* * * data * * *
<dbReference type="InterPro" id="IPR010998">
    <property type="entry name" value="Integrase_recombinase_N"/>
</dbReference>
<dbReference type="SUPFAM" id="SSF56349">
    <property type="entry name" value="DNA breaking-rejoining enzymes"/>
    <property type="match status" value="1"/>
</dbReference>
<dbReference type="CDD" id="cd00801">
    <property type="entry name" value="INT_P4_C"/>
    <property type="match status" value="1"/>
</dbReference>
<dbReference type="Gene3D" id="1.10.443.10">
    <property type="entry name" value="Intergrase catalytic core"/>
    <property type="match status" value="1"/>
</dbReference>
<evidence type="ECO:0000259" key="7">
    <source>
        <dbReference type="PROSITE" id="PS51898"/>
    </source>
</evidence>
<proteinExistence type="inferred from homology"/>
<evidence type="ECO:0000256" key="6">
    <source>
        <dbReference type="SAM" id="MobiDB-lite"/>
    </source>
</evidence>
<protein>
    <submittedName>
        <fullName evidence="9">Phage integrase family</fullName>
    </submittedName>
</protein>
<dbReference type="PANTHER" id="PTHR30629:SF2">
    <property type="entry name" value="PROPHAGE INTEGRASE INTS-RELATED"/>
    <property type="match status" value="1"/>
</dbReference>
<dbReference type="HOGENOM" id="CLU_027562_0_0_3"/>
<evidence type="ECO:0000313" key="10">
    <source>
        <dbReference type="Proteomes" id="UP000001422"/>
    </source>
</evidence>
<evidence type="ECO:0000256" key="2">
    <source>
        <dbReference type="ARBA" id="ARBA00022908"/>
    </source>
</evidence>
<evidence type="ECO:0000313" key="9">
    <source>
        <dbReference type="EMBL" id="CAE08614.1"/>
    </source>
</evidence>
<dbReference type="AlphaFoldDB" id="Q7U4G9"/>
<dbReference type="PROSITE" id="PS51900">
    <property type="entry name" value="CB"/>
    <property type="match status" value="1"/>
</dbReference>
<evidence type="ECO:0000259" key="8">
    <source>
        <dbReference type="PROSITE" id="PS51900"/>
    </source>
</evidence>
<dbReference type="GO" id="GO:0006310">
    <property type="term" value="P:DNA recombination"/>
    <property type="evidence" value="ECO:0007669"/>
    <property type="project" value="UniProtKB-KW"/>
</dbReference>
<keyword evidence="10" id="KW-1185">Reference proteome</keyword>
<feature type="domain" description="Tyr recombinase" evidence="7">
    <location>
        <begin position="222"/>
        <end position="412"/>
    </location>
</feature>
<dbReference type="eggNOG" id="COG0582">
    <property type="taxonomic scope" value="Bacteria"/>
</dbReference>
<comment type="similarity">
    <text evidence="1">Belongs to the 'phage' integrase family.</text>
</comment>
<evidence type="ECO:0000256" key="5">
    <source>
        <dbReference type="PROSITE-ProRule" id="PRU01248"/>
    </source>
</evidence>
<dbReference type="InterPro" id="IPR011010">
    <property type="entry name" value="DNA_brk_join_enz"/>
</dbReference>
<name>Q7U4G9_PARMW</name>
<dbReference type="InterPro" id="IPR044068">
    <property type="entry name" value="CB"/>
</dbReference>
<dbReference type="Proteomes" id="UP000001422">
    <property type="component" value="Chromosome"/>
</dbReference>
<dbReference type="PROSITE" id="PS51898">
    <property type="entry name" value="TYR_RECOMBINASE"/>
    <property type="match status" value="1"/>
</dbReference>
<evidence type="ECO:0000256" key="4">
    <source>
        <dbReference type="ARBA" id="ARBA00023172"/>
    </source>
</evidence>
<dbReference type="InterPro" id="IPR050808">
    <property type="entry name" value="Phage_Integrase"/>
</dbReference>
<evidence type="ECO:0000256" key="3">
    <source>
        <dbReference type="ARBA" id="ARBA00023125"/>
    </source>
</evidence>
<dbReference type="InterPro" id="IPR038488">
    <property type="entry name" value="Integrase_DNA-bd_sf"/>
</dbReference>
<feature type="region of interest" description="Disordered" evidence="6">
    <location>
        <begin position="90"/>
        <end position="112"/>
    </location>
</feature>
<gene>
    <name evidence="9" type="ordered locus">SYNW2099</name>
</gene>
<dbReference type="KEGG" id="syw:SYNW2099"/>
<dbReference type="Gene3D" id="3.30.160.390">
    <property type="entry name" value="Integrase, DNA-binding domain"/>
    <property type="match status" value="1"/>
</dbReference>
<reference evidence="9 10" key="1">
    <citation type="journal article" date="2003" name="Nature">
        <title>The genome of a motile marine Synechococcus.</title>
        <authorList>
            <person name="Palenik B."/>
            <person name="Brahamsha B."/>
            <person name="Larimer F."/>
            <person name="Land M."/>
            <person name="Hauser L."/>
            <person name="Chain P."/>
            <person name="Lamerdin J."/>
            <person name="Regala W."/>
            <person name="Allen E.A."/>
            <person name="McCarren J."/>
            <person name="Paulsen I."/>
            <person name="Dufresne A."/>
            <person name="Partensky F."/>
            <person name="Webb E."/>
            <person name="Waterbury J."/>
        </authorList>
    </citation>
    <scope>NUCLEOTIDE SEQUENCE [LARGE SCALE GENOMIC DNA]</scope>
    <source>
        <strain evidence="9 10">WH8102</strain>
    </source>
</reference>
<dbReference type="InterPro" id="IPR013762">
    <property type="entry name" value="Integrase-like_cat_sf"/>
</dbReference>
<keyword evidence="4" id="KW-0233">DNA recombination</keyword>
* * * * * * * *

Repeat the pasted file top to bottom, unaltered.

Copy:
<dbReference type="InterPro" id="IPR010998">
    <property type="entry name" value="Integrase_recombinase_N"/>
</dbReference>
<dbReference type="SUPFAM" id="SSF56349">
    <property type="entry name" value="DNA breaking-rejoining enzymes"/>
    <property type="match status" value="1"/>
</dbReference>
<dbReference type="CDD" id="cd00801">
    <property type="entry name" value="INT_P4_C"/>
    <property type="match status" value="1"/>
</dbReference>
<dbReference type="Gene3D" id="1.10.443.10">
    <property type="entry name" value="Intergrase catalytic core"/>
    <property type="match status" value="1"/>
</dbReference>
<evidence type="ECO:0000259" key="7">
    <source>
        <dbReference type="PROSITE" id="PS51898"/>
    </source>
</evidence>
<proteinExistence type="inferred from homology"/>
<evidence type="ECO:0000256" key="6">
    <source>
        <dbReference type="SAM" id="MobiDB-lite"/>
    </source>
</evidence>
<protein>
    <submittedName>
        <fullName evidence="9">Phage integrase family</fullName>
    </submittedName>
</protein>
<dbReference type="PANTHER" id="PTHR30629:SF2">
    <property type="entry name" value="PROPHAGE INTEGRASE INTS-RELATED"/>
    <property type="match status" value="1"/>
</dbReference>
<dbReference type="HOGENOM" id="CLU_027562_0_0_3"/>
<evidence type="ECO:0000313" key="10">
    <source>
        <dbReference type="Proteomes" id="UP000001422"/>
    </source>
</evidence>
<evidence type="ECO:0000256" key="2">
    <source>
        <dbReference type="ARBA" id="ARBA00022908"/>
    </source>
</evidence>
<evidence type="ECO:0000313" key="9">
    <source>
        <dbReference type="EMBL" id="CAE08614.1"/>
    </source>
</evidence>
<dbReference type="AlphaFoldDB" id="Q7U4G9"/>
<dbReference type="PROSITE" id="PS51900">
    <property type="entry name" value="CB"/>
    <property type="match status" value="1"/>
</dbReference>
<evidence type="ECO:0000259" key="8">
    <source>
        <dbReference type="PROSITE" id="PS51900"/>
    </source>
</evidence>
<dbReference type="GO" id="GO:0006310">
    <property type="term" value="P:DNA recombination"/>
    <property type="evidence" value="ECO:0007669"/>
    <property type="project" value="UniProtKB-KW"/>
</dbReference>
<keyword evidence="10" id="KW-1185">Reference proteome</keyword>
<feature type="domain" description="Tyr recombinase" evidence="7">
    <location>
        <begin position="222"/>
        <end position="412"/>
    </location>
</feature>
<dbReference type="eggNOG" id="COG0582">
    <property type="taxonomic scope" value="Bacteria"/>
</dbReference>
<comment type="similarity">
    <text evidence="1">Belongs to the 'phage' integrase family.</text>
</comment>
<evidence type="ECO:0000256" key="5">
    <source>
        <dbReference type="PROSITE-ProRule" id="PRU01248"/>
    </source>
</evidence>
<dbReference type="InterPro" id="IPR011010">
    <property type="entry name" value="DNA_brk_join_enz"/>
</dbReference>
<name>Q7U4G9_PARMW</name>
<dbReference type="InterPro" id="IPR044068">
    <property type="entry name" value="CB"/>
</dbReference>
<dbReference type="Proteomes" id="UP000001422">
    <property type="component" value="Chromosome"/>
</dbReference>
<dbReference type="PROSITE" id="PS51898">
    <property type="entry name" value="TYR_RECOMBINASE"/>
    <property type="match status" value="1"/>
</dbReference>
<evidence type="ECO:0000256" key="4">
    <source>
        <dbReference type="ARBA" id="ARBA00023172"/>
    </source>
</evidence>
<dbReference type="InterPro" id="IPR050808">
    <property type="entry name" value="Phage_Integrase"/>
</dbReference>
<evidence type="ECO:0000256" key="3">
    <source>
        <dbReference type="ARBA" id="ARBA00023125"/>
    </source>
</evidence>
<dbReference type="InterPro" id="IPR038488">
    <property type="entry name" value="Integrase_DNA-bd_sf"/>
</dbReference>
<feature type="region of interest" description="Disordered" evidence="6">
    <location>
        <begin position="90"/>
        <end position="112"/>
    </location>
</feature>
<gene>
    <name evidence="9" type="ordered locus">SYNW2099</name>
</gene>
<dbReference type="KEGG" id="syw:SYNW2099"/>
<dbReference type="Gene3D" id="3.30.160.390">
    <property type="entry name" value="Integrase, DNA-binding domain"/>
    <property type="match status" value="1"/>
</dbReference>
<reference evidence="9 10" key="1">
    <citation type="journal article" date="2003" name="Nature">
        <title>The genome of a motile marine Synechococcus.</title>
        <authorList>
            <person name="Palenik B."/>
            <person name="Brahamsha B."/>
            <person name="Larimer F."/>
            <person name="Land M."/>
            <person name="Hauser L."/>
            <person name="Chain P."/>
            <person name="Lamerdin J."/>
            <person name="Regala W."/>
            <person name="Allen E.A."/>
            <person name="McCarren J."/>
            <person name="Paulsen I."/>
            <person name="Dufresne A."/>
            <person name="Partensky F."/>
            <person name="Webb E."/>
            <person name="Waterbury J."/>
        </authorList>
    </citation>
    <scope>NUCLEOTIDE SEQUENCE [LARGE SCALE GENOMIC DNA]</scope>
    <source>
        <strain evidence="9 10">WH8102</strain>
    </source>
</reference>
<dbReference type="InterPro" id="IPR013762">
    <property type="entry name" value="Integrase-like_cat_sf"/>
</dbReference>
<keyword evidence="4" id="KW-0233">DNA recombination</keyword>